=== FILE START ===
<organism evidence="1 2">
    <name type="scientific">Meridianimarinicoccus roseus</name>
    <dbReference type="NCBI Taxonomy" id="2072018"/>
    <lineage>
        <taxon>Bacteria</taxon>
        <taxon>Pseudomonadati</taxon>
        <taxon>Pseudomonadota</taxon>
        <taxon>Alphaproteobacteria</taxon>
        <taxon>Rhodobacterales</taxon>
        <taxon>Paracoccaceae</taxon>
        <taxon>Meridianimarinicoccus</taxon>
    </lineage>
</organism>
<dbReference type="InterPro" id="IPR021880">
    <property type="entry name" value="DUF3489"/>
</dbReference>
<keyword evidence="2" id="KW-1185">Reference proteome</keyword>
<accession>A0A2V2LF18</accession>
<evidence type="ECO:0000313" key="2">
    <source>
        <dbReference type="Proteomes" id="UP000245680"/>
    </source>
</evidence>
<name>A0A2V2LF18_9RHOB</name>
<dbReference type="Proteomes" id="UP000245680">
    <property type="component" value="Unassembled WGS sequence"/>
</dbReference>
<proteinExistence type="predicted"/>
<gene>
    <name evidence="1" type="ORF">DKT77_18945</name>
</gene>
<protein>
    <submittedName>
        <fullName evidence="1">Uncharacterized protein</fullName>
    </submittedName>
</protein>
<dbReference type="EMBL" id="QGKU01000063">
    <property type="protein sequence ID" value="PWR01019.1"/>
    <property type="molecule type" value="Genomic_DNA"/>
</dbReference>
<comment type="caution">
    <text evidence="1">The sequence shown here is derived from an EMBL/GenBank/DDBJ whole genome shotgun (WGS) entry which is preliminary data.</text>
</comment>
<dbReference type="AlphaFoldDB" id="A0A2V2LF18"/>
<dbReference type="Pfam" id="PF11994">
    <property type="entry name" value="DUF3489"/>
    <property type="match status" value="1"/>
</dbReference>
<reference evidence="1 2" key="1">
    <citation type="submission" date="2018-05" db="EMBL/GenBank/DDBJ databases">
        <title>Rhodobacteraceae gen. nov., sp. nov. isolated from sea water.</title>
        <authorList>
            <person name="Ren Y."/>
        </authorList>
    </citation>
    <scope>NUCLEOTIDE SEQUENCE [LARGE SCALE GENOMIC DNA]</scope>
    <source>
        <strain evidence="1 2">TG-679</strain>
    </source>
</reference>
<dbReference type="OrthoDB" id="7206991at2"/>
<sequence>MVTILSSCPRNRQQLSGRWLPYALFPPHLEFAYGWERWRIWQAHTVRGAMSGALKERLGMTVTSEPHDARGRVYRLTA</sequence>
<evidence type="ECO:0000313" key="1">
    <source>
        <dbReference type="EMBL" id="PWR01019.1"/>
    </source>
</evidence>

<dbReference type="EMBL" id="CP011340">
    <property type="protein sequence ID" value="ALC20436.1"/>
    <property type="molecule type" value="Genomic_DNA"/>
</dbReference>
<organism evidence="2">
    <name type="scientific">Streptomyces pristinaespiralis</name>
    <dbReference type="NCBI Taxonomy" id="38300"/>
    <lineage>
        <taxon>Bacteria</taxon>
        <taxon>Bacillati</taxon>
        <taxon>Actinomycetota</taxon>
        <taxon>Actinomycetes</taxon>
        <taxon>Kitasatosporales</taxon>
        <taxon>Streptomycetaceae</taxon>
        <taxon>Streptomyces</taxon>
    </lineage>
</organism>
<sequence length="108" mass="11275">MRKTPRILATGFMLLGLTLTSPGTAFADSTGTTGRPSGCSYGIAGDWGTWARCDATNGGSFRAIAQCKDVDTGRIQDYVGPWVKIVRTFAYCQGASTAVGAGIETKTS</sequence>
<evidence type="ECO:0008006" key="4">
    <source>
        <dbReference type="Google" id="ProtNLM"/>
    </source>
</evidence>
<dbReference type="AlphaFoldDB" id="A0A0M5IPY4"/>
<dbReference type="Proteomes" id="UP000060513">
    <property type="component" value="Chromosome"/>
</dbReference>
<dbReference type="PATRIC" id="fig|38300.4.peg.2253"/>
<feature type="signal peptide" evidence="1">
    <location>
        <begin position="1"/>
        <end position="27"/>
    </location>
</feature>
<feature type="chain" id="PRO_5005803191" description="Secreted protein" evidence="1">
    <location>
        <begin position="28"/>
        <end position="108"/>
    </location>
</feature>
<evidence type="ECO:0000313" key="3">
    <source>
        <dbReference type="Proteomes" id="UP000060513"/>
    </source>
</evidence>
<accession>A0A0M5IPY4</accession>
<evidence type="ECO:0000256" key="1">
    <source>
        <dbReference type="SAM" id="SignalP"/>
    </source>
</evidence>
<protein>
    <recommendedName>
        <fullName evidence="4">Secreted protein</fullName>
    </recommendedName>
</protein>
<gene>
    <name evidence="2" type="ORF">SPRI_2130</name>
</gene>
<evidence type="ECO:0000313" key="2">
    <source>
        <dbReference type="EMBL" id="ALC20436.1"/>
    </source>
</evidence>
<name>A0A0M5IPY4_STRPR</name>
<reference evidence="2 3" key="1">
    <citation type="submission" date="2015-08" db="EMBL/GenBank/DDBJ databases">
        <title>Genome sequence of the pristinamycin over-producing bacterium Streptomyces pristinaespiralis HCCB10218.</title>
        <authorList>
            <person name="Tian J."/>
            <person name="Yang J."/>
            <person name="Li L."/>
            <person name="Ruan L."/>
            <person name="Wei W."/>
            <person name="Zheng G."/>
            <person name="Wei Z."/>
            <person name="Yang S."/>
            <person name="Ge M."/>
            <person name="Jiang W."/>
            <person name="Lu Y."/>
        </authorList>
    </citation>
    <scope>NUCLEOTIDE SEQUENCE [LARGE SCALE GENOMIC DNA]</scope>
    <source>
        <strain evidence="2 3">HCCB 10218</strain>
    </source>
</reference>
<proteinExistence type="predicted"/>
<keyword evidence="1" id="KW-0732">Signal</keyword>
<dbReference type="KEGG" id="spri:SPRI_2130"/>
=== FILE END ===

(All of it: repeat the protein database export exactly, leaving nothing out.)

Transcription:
<organism evidence="1 2">
    <name type="scientific">Meridianimarinicoccus roseus</name>
    <dbReference type="NCBI Taxonomy" id="2072018"/>
    <lineage>
        <taxon>Bacteria</taxon>
        <taxon>Pseudomonadati</taxon>
        <taxon>Pseudomonadota</taxon>
        <taxon>Alphaproteobacteria</taxon>
        <taxon>Rhodobacterales</taxon>
        <taxon>Paracoccaceae</taxon>
        <taxon>Meridianimarinicoccus</taxon>
    </lineage>
</organism>
<dbReference type="InterPro" id="IPR021880">
    <property type="entry name" value="DUF3489"/>
</dbReference>
<keyword evidence="2" id="KW-1185">Reference proteome</keyword>
<accession>A0A2V2LF18</accession>
<evidence type="ECO:0000313" key="2">
    <source>
        <dbReference type="Proteomes" id="UP000245680"/>
    </source>
</evidence>
<name>A0A2V2LF18_9RHOB</name>
<dbReference type="Proteomes" id="UP000245680">
    <property type="component" value="Unassembled WGS sequence"/>
</dbReference>
<proteinExistence type="predicted"/>
<gene>
    <name evidence="1" type="ORF">DKT77_18945</name>
</gene>
<protein>
    <submittedName>
        <fullName evidence="1">Uncharacterized protein</fullName>
    </submittedName>
</protein>
<dbReference type="EMBL" id="QGKU01000063">
    <property type="protein sequence ID" value="PWR01019.1"/>
    <property type="molecule type" value="Genomic_DNA"/>
</dbReference>
<comment type="caution">
    <text evidence="1">The sequence shown here is derived from an EMBL/GenBank/DDBJ whole genome shotgun (WGS) entry which is preliminary data.</text>
</comment>
<dbReference type="AlphaFoldDB" id="A0A2V2LF18"/>
<dbReference type="Pfam" id="PF11994">
    <property type="entry name" value="DUF3489"/>
    <property type="match status" value="1"/>
</dbReference>
<reference evidence="1 2" key="1">
    <citation type="submission" date="2018-05" db="EMBL/GenBank/DDBJ databases">
        <title>Rhodobacteraceae gen. nov., sp. nov. isolated from sea water.</title>
        <authorList>
            <person name="Ren Y."/>
        </authorList>
    </citation>
    <scope>NUCLEOTIDE SEQUENCE [LARGE SCALE GENOMIC DNA]</scope>
    <source>
        <strain evidence="1 2">TG-679</strain>
    </source>
</reference>
<dbReference type="OrthoDB" id="7206991at2"/>
<sequence>MVTILSSCPRNRQQLSGRWLPYALFPPHLEFAYGWERWRIWQAHTVRGAMSGALKERLGMTVTSEPHDARGRVYRLTA</sequence>
<evidence type="ECO:0000313" key="1">
    <source>
        <dbReference type="EMBL" id="PWR01019.1"/>
    </source>
</evidence>

<dbReference type="EMBL" id="CP011340">
    <property type="protein sequence ID" value="ALC20436.1"/>
    <property type="molecule type" value="Genomic_DNA"/>
</dbReference>
<organism evidence="2">
    <name type="scientific">Streptomyces pristinaespiralis</name>
    <dbReference type="NCBI Taxonomy" id="38300"/>
    <lineage>
        <taxon>Bacteria</taxon>
        <taxon>Bacillati</taxon>
        <taxon>Actinomycetota</taxon>
        <taxon>Actinomycetes</taxon>
        <taxon>Kitasatosporales</taxon>
        <taxon>Streptomycetaceae</taxon>
        <taxon>Streptomyces</taxon>
    </lineage>
</organism>
<sequence length="108" mass="11275">MRKTPRILATGFMLLGLTLTSPGTAFADSTGTTGRPSGCSYGIAGDWGTWARCDATNGGSFRAIAQCKDVDTGRIQDYVGPWVKIVRTFAYCQGASTAVGAGIETKTS</sequence>
<evidence type="ECO:0008006" key="4">
    <source>
        <dbReference type="Google" id="ProtNLM"/>
    </source>
</evidence>
<dbReference type="AlphaFoldDB" id="A0A0M5IPY4"/>
<dbReference type="Proteomes" id="UP000060513">
    <property type="component" value="Chromosome"/>
</dbReference>
<dbReference type="PATRIC" id="fig|38300.4.peg.2253"/>
<feature type="signal peptide" evidence="1">
    <location>
        <begin position="1"/>
        <end position="27"/>
    </location>
</feature>
<feature type="chain" id="PRO_5005803191" description="Secreted protein" evidence="1">
    <location>
        <begin position="28"/>
        <end position="108"/>
    </location>
</feature>
<evidence type="ECO:0000313" key="3">
    <source>
        <dbReference type="Proteomes" id="UP000060513"/>
    </source>
</evidence>
<accession>A0A0M5IPY4</accession>
<evidence type="ECO:0000256" key="1">
    <source>
        <dbReference type="SAM" id="SignalP"/>
    </source>
</evidence>
<protein>
    <recommendedName>
        <fullName evidence="4">Secreted protein</fullName>
    </recommendedName>
</protein>
<gene>
    <name evidence="2" type="ORF">SPRI_2130</name>
</gene>
<evidence type="ECO:0000313" key="2">
    <source>
        <dbReference type="EMBL" id="ALC20436.1"/>
    </source>
</evidence>
<name>A0A0M5IPY4_STRPR</name>
<reference evidence="2 3" key="1">
    <citation type="submission" date="2015-08" db="EMBL/GenBank/DDBJ databases">
        <title>Genome sequence of the pristinamycin over-producing bacterium Streptomyces pristinaespiralis HCCB10218.</title>
        <authorList>
            <person name="Tian J."/>
            <person name="Yang J."/>
            <person name="Li L."/>
            <person name="Ruan L."/>
            <person name="Wei W."/>
            <person name="Zheng G."/>
            <person name="Wei Z."/>
            <person name="Yang S."/>
            <person name="Ge M."/>
            <person name="Jiang W."/>
            <person name="Lu Y."/>
        </authorList>
    </citation>
    <scope>NUCLEOTIDE SEQUENCE [LARGE SCALE GENOMIC DNA]</scope>
    <source>
        <strain evidence="2 3">HCCB 10218</strain>
    </source>
</reference>
<proteinExistence type="predicted"/>
<keyword evidence="1" id="KW-0732">Signal</keyword>
<dbReference type="KEGG" id="spri:SPRI_2130"/>